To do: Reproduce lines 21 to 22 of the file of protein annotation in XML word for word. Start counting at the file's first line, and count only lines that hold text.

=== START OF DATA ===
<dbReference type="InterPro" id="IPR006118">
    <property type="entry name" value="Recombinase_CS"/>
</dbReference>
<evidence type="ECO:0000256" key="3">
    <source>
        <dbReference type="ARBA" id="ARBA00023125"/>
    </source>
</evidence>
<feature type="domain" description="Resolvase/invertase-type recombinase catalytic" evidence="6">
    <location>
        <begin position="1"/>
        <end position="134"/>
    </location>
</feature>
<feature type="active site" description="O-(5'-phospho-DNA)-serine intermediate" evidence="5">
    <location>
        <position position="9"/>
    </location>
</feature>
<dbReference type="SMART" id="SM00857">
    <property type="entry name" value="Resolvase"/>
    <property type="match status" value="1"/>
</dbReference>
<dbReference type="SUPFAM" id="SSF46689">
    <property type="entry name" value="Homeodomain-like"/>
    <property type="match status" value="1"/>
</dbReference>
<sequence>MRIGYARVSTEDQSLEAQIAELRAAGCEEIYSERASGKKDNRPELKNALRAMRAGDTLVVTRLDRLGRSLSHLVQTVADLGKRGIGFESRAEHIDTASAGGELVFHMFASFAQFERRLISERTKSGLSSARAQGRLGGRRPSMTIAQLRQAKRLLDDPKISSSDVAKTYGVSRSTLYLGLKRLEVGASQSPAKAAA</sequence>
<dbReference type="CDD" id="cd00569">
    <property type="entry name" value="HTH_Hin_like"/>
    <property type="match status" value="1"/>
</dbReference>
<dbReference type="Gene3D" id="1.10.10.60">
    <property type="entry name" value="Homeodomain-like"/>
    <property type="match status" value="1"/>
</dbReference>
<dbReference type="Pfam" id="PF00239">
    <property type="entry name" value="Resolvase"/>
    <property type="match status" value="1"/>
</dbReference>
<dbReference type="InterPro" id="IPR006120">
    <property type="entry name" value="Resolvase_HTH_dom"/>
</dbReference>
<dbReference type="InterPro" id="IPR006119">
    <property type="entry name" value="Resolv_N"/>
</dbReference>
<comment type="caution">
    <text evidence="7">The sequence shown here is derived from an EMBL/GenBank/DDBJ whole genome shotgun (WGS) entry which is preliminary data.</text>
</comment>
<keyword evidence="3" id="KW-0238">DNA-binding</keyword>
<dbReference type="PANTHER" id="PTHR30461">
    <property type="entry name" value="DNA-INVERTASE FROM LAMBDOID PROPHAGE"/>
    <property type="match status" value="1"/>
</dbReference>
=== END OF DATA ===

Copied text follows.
    <property type="entry name" value="Resolvase"/>
    <property type="match status" value="1"/>